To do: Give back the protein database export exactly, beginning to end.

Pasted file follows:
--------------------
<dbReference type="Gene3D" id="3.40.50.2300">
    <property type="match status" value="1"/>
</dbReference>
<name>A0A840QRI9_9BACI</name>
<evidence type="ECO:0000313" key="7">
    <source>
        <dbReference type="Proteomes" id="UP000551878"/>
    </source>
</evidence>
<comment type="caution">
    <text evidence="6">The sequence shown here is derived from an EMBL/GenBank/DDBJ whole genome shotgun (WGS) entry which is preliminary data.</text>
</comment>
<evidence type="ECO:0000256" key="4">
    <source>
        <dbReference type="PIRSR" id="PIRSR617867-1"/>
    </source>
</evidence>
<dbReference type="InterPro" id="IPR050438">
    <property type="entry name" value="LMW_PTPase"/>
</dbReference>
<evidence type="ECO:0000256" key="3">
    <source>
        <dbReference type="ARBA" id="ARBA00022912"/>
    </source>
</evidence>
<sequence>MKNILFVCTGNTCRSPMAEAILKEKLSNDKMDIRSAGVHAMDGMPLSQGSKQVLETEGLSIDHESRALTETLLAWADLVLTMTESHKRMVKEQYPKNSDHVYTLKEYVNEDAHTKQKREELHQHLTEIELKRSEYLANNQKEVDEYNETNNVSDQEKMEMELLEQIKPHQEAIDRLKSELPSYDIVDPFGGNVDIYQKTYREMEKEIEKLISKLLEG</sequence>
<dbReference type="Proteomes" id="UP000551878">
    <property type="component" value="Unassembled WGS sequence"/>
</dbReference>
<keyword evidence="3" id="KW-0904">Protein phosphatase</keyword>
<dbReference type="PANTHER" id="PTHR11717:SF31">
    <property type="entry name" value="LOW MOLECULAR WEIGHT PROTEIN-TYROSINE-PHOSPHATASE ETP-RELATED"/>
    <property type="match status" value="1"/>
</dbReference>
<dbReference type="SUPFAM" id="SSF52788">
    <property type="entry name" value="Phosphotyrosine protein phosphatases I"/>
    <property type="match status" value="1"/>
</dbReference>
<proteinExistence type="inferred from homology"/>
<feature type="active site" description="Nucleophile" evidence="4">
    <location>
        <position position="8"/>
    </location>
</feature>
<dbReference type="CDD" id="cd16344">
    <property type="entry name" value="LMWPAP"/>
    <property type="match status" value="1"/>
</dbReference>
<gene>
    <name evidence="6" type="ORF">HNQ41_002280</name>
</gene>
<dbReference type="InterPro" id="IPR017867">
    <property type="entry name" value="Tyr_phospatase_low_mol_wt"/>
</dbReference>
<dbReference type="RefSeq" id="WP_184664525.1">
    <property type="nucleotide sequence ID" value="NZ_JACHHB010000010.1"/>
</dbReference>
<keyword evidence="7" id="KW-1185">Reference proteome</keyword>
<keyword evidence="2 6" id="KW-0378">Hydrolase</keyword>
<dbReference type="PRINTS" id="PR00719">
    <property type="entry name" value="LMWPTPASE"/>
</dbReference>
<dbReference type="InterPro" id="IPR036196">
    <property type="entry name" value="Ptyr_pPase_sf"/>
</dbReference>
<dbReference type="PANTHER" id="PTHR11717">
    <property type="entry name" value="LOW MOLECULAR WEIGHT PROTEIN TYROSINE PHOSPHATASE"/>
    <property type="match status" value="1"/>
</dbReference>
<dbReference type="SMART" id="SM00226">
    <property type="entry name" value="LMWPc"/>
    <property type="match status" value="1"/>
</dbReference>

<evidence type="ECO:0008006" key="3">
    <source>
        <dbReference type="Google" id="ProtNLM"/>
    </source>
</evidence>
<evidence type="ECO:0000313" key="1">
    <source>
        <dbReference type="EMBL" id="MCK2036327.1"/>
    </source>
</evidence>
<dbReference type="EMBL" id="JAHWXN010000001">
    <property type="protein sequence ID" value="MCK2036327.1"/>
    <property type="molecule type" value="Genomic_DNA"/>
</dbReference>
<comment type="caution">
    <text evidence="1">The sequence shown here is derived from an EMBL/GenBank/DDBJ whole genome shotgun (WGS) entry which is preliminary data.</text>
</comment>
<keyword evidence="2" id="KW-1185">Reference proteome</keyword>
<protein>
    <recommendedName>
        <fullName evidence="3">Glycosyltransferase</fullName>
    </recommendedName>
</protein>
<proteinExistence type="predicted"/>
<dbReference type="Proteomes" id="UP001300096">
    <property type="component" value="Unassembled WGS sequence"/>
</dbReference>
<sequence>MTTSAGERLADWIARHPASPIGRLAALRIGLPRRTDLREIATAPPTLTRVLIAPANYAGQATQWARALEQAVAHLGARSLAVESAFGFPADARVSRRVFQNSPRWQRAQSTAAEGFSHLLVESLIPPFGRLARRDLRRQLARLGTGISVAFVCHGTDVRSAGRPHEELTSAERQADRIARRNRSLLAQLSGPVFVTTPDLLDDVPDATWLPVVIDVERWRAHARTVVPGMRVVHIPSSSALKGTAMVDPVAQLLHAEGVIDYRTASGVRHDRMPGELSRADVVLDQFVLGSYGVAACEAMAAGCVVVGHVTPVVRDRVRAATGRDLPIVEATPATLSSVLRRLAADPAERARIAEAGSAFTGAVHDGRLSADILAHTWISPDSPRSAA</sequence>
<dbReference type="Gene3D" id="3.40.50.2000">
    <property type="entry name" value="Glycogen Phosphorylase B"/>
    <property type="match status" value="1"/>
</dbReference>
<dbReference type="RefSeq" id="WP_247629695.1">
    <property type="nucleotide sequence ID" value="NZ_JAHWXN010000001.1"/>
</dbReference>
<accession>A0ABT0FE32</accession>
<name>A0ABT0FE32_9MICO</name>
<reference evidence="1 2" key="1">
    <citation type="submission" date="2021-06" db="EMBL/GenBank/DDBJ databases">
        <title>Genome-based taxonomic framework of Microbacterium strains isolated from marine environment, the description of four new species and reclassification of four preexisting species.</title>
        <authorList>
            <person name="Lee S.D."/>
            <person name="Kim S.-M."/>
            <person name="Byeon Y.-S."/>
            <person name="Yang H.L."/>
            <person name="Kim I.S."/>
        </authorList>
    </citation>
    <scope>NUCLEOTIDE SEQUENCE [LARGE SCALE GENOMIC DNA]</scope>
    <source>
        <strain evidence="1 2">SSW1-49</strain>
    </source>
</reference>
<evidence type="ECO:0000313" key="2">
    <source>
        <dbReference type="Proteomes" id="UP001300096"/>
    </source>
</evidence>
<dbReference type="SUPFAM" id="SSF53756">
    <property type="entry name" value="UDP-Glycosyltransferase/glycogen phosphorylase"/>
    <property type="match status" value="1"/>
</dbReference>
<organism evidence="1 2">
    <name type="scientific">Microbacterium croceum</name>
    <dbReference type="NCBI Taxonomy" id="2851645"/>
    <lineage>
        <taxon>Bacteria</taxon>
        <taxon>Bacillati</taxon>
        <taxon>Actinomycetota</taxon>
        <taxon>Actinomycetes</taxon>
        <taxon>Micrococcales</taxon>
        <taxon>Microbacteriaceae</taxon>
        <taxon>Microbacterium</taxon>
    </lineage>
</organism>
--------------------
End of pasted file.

<dbReference type="Gene3D" id="3.40.50.2300">
    <property type="match status" value="1"/>
</dbReference>
<name>A0A840QRI9_9BACI</name>
<evidence type="ECO:0000313" key="7">
    <source>
        <dbReference type="Proteomes" id="UP000551878"/>
    </source>
</evidence>
<comment type="caution">
    <text evidence="6">The sequence shown here is derived from an EMBL/GenBank/DDBJ whole genome shotgun (WGS) entry which is preliminary data.</text>
</comment>
<evidence type="ECO:0000256" key="4">
    <source>
        <dbReference type="PIRSR" id="PIRSR617867-1"/>
    </source>
</evidence>
<dbReference type="InterPro" id="IPR050438">
    <property type="entry name" value="LMW_PTPase"/>
</dbReference>
<evidence type="ECO:0000256" key="3">
    <source>
        <dbReference type="ARBA" id="ARBA00022912"/>
    </source>
</evidence>
<sequence>MKNILFVCTGNTCRSPMAEAILKEKLSNDKMDIRSAGVHAMDGMPLSQGSKQVLETEGLSIDHESRALTETLLAWADLVLTMTESHKRMVKEQYPKNSDHVYTLKEYVNEDAHTKQKREELHQHLTEIELKRSEYLANNQKEVDEYNETNNVSDQEKMEMELLEQIKPHQEAIDRLKSELPSYDIVDPFGGNVDIYQKTYREMEKEIEKLISKLLEG</sequence>
<dbReference type="Proteomes" id="UP000551878">
    <property type="component" value="Unassembled WGS sequence"/>
</dbReference>
<keyword evidence="3" id="KW-0904">Protein phosphatase</keyword>
<dbReference type="PANTHER" id="PTHR11717:SF31">
    <property type="entry name" value="LOW MOLECULAR WEIGHT PROTEIN-TYROSINE-PHOSPHATASE ETP-RELATED"/>
    <property type="match status" value="1"/>
</dbReference>
<dbReference type="SUPFAM" id="SSF52788">
    <property type="entry name" value="Phosphotyrosine protein phosphatases I"/>
    <property type="match status" value="1"/>
</dbReference>
<proteinExistence type="inferred from homology"/>
<feature type="active site" description="Nucleophile" evidence="4">
    <location>
        <position position="8"/>
    </location>
</feature>
<dbReference type="CDD" id="cd16344">
    <property type="entry name" value="LMWPAP"/>
    <property type="match status" value="1"/>
</dbReference>
<gene>
    <name evidence="6" type="ORF">HNQ41_002280</name>
</gene>
<dbReference type="InterPro" id="IPR017867">
    <property type="entry name" value="Tyr_phospatase_low_mol_wt"/>
</dbReference>
<dbReference type="RefSeq" id="WP_184664525.1">
    <property type="nucleotide sequence ID" value="NZ_JACHHB010000010.1"/>
</dbReference>
<keyword evidence="7" id="KW-1185">Reference proteome</keyword>
<keyword evidence="2 6" id="KW-0378">Hydrolase</keyword>
<dbReference type="PRINTS" id="PR00719">
    <property type="entry name" value="LMWPTPASE"/>
</dbReference>
<dbReference type="InterPro" id="IPR036196">
    <property type="entry name" value="Ptyr_pPase_sf"/>
</dbReference>
<dbReference type="PANTHER" id="PTHR11717">
    <property type="entry name" value="LOW MOLECULAR WEIGHT PROTEIN TYROSINE PHOSPHATASE"/>
    <property type="match status" value="1"/>
</dbReference>
<dbReference type="SMART" id="SM00226">
    <property type="entry name" value="LMWPc"/>
    <property type="match status" value="1"/>
</dbReference>

<evidence type="ECO:0008006" key="3">
    <source>
        <dbReference type="Google" id="ProtNLM"/>
    </source>
</evidence>
<evidence type="ECO:0000313" key="1">
    <source>
        <dbReference type="EMBL" id="MCK2036327.1"/>
    </source>
</evidence>
<dbReference type="EMBL" id="JAHWXN010000001">
    <property type="protein sequence ID" value="MCK2036327.1"/>
    <property type="molecule type" value="Genomic_DNA"/>
</dbReference>
<comment type="caution">
    <text evidence="1">The sequence shown here is derived from an EMBL/GenBank/DDBJ whole genome shotgun (WGS) entry which is preliminary data.</text>
</comment>
<keyword evidence="2" id="KW-1185">Reference proteome</keyword>
<protein>
    <recommendedName>
        <fullName evidence="3">Glycosyltransferase</fullName>
    </recommendedName>
</protein>
<proteinExistence type="predicted"/>
<dbReference type="Proteomes" id="UP001300096">
    <property type="component" value="Unassembled WGS sequence"/>
</dbReference>
<sequence>MTTSAGERLADWIARHPASPIGRLAALRIGLPRRTDLREIATAPPTLTRVLIAPANYAGQATQWARALEQAVAHLGARSLAVESAFGFPADARVSRRVFQNSPRWQRAQSTAAEGFSHLLVESLIPPFGRLARRDLRRQLARLGTGISVAFVCHGTDVRSAGRPHEELTSAERQADRIARRNRSLLAQLSGPVFVTTPDLLDDVPDATWLPVVIDVERWRAHARTVVPGMRVVHIPSSSALKGTAMVDPVAQLLHAEGVIDYRTASGVRHDRMPGELSRADVVLDQFVLGSYGVAACEAMAAGCVVVGHVTPVVRDRVRAATGRDLPIVEATPATLSSVLRRLAADPAERARIAEAGSAFTGAVHDGRLSADILAHTWISPDSPRSAA</sequence>
<dbReference type="Gene3D" id="3.40.50.2000">
    <property type="entry name" value="Glycogen Phosphorylase B"/>
    <property type="match status" value="1"/>
</dbReference>
<dbReference type="RefSeq" id="WP_247629695.1">
    <property type="nucleotide sequence ID" value="NZ_JAHWXN010000001.1"/>
</dbReference>
<accession>A0ABT0FE32</accession>
<name>A0ABT0FE32_9MICO</name>
<reference evidence="1 2" key="1">
    <citation type="submission" date="2021-06" db="EMBL/GenBank/DDBJ databases">
        <title>Genome-based taxonomic framework of Microbacterium strains isolated from marine environment, the description of four new species and reclassification of four preexisting species.</title>
        <authorList>
            <person name="Lee S.D."/>
            <person name="Kim S.-M."/>
            <person name="Byeon Y.-S."/>
            <person name="Yang H.L."/>
            <person name="Kim I.S."/>
        </authorList>
    </citation>
    <scope>NUCLEOTIDE SEQUENCE [LARGE SCALE GENOMIC DNA]</scope>
    <source>
        <strain evidence="1 2">SSW1-49</strain>
    </source>
</reference>
<evidence type="ECO:0000313" key="2">
    <source>
        <dbReference type="Proteomes" id="UP001300096"/>
    </source>
</evidence>
<dbReference type="SUPFAM" id="SSF53756">
    <property type="entry name" value="UDP-Glycosyltransferase/glycogen phosphorylase"/>
    <property type="match status" value="1"/>
</dbReference>
<organism evidence="1 2">
    <name type="scientific">Microbacterium croceum</name>
    <dbReference type="NCBI Taxonomy" id="2851645"/>
    <lineage>
        <taxon>Bacteria</taxon>
        <taxon>Bacillati</taxon>
        <taxon>Actinomycetota</taxon>
        <taxon>Actinomycetes</taxon>
        <taxon>Micrococcales</taxon>
        <taxon>Microbacteriaceae</taxon>
        <taxon>Microbacterium</taxon>
    </lineage>
</organism>